• The ability to think independently and raise questions about working scenically and the knowledge and skills that this brings.
  • Confidence and competence in the full range of practical skills, taking the initiative in, for example, planning and carrying out scientific investigations.
  • Excellent scientific knowledge and understanding which is demonstrated in written and verbal explanations, solving challenging problems and reporting scientific findings.
  • High levels of originality, imagination and/or innovation in the application of skills.
  • The ability to undertake practical work in a variety of contexts, including fieldwork.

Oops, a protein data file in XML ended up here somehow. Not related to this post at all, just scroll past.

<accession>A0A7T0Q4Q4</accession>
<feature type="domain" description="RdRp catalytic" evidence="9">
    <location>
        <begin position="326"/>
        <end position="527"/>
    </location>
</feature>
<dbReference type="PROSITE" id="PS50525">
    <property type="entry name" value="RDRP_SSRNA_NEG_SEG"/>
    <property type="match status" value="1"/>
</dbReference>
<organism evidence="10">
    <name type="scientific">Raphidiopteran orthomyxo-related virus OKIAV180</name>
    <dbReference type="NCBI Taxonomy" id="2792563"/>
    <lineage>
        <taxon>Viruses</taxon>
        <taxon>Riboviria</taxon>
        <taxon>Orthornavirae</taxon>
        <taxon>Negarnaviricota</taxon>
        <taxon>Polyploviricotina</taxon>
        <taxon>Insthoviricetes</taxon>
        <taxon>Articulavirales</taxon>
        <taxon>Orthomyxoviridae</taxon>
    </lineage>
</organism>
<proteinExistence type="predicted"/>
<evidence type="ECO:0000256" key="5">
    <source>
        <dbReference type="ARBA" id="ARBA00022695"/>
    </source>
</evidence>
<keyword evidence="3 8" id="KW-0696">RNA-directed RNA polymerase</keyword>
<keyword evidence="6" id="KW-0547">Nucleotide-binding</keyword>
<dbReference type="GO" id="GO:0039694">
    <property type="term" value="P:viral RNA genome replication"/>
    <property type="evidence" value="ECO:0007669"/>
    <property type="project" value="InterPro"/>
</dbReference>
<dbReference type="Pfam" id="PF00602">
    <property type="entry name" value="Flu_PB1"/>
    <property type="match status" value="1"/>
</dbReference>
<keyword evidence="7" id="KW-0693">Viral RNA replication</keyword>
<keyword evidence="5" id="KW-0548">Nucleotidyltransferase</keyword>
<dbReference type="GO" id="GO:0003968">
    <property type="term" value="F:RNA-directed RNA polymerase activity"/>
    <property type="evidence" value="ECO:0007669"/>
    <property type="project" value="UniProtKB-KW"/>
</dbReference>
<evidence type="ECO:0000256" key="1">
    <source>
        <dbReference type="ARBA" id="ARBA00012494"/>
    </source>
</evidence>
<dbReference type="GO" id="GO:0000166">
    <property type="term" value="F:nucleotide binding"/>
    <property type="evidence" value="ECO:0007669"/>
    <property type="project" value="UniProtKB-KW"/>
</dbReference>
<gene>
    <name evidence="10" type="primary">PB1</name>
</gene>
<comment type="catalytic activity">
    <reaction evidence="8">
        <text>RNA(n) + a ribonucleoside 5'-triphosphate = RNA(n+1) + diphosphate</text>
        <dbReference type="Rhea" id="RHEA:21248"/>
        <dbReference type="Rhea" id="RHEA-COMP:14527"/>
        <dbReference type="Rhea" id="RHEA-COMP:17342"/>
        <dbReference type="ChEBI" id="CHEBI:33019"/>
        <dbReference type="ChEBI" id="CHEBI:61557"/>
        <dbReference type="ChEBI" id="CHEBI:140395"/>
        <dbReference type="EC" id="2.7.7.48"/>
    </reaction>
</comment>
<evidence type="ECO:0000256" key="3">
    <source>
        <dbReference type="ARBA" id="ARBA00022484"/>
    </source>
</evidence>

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    Our approach to teaching Science at Houghton Primary School

    In order that our learners are enabled to develop the key characteristics of scientists we teach science within a contextual approach which provides opportunities for independence and problem solving as children search for answers to questions or challenges. Supported by the teaching of a full range of practical and study skills children are enabled to carry out investigations and research which will develop their scientific knowledge and understanding. Our approach seeks to develop confidence and to stimulate original ideas. It encourages and celebrates imaginative and innovative solutions. We seek to inspire and motivate our children to want to find out more and to develop a thirst for scientific knowledge.